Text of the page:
Even so, Friday's economic news only seemed to heighten worries about stagflation. The Commerce Department said personal spending rose 0.4 percent last month, while personal income increased by 0.3 percent. Analysts polled by Reuters had forecast both personal income and spending to rise by 0.2 percent. When adjusted for inflation, however, spending was unchanged, due largely to rising food and energy costs.

"Spending was a little hot, but at the same time the cost of food and energy are skyrocketing so that's not that surprising. At the same time, it was higher than what people thought," said Beth Malloy, bond market analyst at Briefing.com in Chicago.

The personal consumption expenditure price index, a key inflation gauge, rose 0.4 percent in January after an upwardly revised increase of 0.3 percent in December. The index has surged 3.7 percent over the past year, the biggest year-on-year gain since September 2005. Excluding volatile food and energy costs, the index was up 0.3 percent -- in line with analysts' expectations and the steepest monthly rise since September. On a year-over-year basis, this "core" price index rose 2.2 percent, matching the prior month's gain.

Many officials at the Federal Reserve, which has cut interest rates sharply since mid-September in a bid to combat recession risks, have said they prefer to keep the core price gauge in a 1 percent to 2 percent range. The report on consumer spending, showed Americans dug into their savings for a third straight month in January, as the personal savings rate stood at a negative 0.1 percent of disposable personal income.

Alice

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Guest mattsta1964
Thank you for that link. I found it very interesting. I've been trying to persuade my parents to move some of their savings into Euros but as the guy said, it's just another fiat currency. The dollar, the pound and the euro are like three turds in the sea. The dollar is a dense pan-cracker that's sinking like a stone, the pound is following it and the euro seems to have a little bit of methane left in it. Trouble is that they might well be selling their second house and lending us the money when we're ready to buy our own place instead of us going to the bank. I'm worried about what's going to happen to that money if it's left in a bank.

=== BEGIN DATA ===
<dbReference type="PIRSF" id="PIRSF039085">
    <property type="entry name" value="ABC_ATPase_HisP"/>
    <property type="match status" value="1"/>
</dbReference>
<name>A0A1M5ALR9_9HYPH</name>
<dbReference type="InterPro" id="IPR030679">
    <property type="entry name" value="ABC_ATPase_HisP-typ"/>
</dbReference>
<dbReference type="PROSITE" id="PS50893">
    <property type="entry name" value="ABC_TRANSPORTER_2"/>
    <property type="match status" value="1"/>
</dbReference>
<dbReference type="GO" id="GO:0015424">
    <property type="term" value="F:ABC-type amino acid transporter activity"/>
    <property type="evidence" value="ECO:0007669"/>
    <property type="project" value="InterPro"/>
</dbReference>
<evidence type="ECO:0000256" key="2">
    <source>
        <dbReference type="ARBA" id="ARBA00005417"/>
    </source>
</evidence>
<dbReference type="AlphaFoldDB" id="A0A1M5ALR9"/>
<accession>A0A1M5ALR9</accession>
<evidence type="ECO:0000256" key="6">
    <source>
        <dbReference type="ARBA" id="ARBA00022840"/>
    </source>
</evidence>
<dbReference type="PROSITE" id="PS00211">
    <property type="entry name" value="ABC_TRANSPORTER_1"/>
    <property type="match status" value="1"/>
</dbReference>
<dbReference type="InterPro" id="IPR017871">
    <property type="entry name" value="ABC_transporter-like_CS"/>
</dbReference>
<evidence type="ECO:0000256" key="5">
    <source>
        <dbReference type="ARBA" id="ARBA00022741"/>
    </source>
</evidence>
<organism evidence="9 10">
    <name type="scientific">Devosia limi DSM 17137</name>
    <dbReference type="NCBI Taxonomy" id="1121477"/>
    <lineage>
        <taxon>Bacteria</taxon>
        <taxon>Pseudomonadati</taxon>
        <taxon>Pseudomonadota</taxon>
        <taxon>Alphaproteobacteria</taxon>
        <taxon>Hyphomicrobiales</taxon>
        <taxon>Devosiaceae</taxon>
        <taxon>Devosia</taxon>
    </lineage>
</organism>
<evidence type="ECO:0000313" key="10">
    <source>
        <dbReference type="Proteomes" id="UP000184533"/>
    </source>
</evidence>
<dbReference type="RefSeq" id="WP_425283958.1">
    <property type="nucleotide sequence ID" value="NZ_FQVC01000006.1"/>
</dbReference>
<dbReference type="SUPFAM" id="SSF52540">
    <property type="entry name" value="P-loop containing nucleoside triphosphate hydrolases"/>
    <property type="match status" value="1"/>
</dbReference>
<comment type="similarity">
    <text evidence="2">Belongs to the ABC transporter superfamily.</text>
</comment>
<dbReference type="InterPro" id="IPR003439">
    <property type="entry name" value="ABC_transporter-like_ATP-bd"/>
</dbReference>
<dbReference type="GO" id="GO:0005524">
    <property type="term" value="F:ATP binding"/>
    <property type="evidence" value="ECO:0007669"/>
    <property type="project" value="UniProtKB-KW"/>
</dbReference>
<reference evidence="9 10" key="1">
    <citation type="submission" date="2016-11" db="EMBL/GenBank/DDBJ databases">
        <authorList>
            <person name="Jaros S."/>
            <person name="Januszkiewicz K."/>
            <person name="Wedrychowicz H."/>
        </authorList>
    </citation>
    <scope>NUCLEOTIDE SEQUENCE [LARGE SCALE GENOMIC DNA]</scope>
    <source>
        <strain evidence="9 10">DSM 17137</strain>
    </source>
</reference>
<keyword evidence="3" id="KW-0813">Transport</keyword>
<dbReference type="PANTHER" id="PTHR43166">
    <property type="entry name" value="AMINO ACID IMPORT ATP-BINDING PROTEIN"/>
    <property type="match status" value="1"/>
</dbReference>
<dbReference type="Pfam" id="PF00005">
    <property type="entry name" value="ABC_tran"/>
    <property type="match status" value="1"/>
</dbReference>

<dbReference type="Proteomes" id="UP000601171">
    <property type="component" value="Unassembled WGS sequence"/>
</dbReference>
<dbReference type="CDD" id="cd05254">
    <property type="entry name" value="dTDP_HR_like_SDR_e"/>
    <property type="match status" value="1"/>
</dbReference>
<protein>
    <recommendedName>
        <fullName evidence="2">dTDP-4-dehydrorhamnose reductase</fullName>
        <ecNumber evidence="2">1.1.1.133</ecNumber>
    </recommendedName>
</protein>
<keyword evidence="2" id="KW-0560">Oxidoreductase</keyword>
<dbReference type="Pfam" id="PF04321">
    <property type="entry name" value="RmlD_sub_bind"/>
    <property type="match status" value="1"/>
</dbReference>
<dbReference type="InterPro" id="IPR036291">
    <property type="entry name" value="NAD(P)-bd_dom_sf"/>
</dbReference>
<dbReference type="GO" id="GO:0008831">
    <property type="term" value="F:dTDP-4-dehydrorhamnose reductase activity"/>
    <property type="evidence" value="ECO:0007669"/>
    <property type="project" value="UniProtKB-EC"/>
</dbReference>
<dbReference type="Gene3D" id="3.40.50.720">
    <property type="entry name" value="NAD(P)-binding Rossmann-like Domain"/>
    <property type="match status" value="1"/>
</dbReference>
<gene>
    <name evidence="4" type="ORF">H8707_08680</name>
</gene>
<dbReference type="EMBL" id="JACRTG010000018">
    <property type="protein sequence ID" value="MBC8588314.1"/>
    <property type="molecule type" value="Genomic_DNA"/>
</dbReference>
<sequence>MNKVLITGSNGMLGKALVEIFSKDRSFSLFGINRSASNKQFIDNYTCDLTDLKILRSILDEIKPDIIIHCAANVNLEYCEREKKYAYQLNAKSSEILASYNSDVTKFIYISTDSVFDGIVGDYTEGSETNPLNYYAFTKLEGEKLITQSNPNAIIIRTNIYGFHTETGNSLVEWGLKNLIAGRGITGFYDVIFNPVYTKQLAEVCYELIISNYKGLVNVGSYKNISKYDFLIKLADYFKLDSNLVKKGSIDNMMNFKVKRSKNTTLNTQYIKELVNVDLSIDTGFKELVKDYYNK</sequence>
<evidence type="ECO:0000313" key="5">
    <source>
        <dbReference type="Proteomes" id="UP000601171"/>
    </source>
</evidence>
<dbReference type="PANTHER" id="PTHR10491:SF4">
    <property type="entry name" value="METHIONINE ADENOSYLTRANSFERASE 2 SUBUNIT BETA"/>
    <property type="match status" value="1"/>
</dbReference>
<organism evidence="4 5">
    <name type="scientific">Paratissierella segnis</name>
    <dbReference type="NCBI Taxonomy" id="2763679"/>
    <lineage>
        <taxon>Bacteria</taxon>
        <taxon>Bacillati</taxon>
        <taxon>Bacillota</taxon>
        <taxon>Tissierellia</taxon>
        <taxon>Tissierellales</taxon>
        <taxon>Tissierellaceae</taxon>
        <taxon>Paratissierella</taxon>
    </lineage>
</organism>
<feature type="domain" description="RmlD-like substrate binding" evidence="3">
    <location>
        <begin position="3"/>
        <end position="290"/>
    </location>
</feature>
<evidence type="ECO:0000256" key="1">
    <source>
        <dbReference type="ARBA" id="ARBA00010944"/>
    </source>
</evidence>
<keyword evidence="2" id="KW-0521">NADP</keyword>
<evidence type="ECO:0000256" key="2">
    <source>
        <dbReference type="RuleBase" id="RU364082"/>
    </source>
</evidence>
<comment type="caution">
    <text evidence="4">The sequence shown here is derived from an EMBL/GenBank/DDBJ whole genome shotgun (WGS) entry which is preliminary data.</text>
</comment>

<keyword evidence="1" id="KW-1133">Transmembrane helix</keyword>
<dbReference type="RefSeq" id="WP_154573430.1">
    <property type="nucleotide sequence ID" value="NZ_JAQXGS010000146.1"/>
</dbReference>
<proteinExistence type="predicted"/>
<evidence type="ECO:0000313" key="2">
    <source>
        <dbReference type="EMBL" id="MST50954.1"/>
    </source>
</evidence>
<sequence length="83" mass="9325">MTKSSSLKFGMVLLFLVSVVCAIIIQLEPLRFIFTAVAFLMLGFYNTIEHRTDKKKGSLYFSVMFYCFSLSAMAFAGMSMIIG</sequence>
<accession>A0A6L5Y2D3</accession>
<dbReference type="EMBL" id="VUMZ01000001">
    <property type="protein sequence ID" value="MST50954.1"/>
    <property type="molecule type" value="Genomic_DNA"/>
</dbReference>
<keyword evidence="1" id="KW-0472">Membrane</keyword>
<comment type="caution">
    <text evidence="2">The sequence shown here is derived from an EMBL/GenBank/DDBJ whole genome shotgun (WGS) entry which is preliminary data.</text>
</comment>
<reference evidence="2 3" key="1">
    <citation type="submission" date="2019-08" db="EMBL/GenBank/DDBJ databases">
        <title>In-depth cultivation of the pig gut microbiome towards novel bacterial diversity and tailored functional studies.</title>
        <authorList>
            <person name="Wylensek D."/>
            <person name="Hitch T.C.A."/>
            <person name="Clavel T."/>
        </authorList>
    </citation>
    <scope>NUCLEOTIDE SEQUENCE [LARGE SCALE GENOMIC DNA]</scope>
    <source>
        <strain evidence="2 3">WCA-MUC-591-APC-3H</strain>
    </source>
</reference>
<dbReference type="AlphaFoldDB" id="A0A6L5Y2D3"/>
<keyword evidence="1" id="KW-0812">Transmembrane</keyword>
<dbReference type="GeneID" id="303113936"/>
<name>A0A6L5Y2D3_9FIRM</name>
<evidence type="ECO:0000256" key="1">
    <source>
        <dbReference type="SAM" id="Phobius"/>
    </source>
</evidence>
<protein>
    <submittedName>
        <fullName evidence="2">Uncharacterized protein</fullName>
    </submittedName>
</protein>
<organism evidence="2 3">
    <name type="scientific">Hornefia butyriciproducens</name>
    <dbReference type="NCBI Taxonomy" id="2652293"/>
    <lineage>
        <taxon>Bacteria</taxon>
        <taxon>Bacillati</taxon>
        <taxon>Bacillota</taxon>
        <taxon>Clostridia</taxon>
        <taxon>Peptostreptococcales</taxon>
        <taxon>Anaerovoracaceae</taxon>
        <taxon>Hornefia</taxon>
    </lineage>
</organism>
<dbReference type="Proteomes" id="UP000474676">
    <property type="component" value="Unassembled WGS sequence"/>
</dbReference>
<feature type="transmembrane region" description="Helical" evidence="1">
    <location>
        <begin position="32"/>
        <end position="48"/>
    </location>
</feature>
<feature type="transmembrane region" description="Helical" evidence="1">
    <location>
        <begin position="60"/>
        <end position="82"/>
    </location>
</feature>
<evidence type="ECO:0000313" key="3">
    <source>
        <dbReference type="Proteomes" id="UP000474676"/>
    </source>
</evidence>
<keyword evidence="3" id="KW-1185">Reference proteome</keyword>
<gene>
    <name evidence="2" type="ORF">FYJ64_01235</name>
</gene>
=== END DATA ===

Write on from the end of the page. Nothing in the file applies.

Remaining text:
You're right to be concerned

I'm in a similar position wondering where to put my savings. Gold and silver seem like obvious choices but I still fear there are people with the power to crush the precious metals markets, especially if prices go ballistic.

I guess the question we have to ask ourselves is:

Is the destruction of the dollar deliberate or the result of greed and recknessness. Personally, I feel there are people in the shadows deliberately destroying the dollar with the intention of wiping out the middle class in America and ultimately to destroy the US as a sovereign nation. If this theory is correct, precious metals will not be allowed to usurp fiat currency under any circumstances as inflation proof money takes power away from the banking system and the international system of bank credit. If on the other hand, the collapse of the US economy is just the result of bare faced greed and stupidity, gold and silver might still be a safe hedge. I'd certainly look at alternative energy as the 'next big new thing' and investing a proportion of your savings in this might preserve your savings. You might even make some money!

Either way, putting savings into Euros might offer some short term protection, but longer term, the Euro is just as flawed as the dollar.

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  • 293 Brexit, House prices and Summer 2020

    1. 1. Including the effects Brexit, where do you think average UK house prices will be relative to now in June 2020?


      • down 5% +
      • down 2.5%
      • Even
      • up 2.5%
      • up 5%